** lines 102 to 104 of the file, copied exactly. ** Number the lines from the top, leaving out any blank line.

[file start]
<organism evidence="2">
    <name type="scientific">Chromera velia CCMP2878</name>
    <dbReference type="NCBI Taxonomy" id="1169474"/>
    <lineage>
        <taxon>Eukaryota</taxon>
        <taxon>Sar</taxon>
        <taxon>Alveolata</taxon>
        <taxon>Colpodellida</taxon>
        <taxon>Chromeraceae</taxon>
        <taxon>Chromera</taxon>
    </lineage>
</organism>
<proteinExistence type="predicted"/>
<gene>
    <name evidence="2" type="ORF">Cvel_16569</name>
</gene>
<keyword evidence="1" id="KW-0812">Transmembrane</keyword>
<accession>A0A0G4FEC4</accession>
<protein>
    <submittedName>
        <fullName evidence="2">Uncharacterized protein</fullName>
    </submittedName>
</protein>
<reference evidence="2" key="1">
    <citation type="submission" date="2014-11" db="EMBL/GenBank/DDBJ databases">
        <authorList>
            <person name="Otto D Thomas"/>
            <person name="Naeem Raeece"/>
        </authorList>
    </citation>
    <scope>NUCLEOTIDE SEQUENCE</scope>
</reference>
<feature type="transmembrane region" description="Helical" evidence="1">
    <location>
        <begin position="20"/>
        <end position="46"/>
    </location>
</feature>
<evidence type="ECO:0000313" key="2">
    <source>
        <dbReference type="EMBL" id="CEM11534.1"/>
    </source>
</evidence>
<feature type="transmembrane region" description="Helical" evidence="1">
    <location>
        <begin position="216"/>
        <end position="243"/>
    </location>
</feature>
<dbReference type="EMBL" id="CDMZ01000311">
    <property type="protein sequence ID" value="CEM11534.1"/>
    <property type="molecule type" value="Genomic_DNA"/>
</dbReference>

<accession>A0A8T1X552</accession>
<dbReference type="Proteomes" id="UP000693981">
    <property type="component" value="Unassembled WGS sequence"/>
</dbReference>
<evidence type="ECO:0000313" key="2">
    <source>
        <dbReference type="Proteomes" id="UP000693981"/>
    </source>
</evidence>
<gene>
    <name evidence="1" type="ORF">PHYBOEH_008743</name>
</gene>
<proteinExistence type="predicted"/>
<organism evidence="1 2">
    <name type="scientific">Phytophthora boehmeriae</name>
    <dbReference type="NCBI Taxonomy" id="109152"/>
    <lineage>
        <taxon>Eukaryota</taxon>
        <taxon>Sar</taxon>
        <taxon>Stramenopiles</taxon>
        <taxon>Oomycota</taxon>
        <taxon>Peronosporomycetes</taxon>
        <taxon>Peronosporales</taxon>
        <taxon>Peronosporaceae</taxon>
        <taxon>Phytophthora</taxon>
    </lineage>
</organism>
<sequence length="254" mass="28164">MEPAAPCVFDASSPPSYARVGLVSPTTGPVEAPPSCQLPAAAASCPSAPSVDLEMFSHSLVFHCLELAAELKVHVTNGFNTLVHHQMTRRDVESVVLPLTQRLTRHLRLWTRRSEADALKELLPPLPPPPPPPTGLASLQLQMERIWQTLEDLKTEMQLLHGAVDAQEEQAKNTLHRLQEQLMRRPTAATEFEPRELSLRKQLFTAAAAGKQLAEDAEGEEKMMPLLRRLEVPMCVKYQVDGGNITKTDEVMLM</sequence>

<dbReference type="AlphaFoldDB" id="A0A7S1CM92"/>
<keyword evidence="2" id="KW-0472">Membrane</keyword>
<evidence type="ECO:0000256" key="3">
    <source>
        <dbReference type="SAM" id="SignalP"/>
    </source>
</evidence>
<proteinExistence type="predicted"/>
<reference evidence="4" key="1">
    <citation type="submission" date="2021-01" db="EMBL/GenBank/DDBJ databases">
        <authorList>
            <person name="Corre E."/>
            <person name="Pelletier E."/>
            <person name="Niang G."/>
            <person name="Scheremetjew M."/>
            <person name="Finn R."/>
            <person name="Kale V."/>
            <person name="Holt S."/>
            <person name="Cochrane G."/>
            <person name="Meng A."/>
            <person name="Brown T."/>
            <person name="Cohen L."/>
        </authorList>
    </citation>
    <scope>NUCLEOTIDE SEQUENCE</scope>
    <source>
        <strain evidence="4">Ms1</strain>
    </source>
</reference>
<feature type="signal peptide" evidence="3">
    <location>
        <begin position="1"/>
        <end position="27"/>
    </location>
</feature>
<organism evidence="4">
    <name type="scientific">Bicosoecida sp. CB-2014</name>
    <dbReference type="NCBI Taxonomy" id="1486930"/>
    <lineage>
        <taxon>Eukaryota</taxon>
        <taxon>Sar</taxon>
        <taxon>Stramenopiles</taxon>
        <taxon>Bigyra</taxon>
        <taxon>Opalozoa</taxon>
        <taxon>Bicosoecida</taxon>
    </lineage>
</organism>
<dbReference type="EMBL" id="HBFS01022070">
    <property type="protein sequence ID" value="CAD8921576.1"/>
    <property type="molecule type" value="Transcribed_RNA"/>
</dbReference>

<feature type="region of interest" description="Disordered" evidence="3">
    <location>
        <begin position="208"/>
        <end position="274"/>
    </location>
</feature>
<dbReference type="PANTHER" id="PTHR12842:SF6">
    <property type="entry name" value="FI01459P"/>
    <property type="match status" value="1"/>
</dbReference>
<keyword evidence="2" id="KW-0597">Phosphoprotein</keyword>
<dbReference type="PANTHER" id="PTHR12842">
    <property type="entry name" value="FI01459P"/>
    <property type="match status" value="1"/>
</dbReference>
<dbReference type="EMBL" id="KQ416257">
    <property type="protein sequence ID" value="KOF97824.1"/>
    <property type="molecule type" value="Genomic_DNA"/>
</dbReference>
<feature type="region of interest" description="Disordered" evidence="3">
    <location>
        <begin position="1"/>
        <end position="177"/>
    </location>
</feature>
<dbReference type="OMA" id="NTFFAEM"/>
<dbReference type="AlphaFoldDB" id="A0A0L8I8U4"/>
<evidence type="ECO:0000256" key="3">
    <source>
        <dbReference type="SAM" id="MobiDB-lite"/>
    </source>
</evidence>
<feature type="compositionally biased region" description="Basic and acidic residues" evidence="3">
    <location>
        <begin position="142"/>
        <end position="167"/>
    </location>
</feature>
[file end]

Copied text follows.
            <person name="Brown T."/>
            <person name="Cohen L."/>
        </authorList>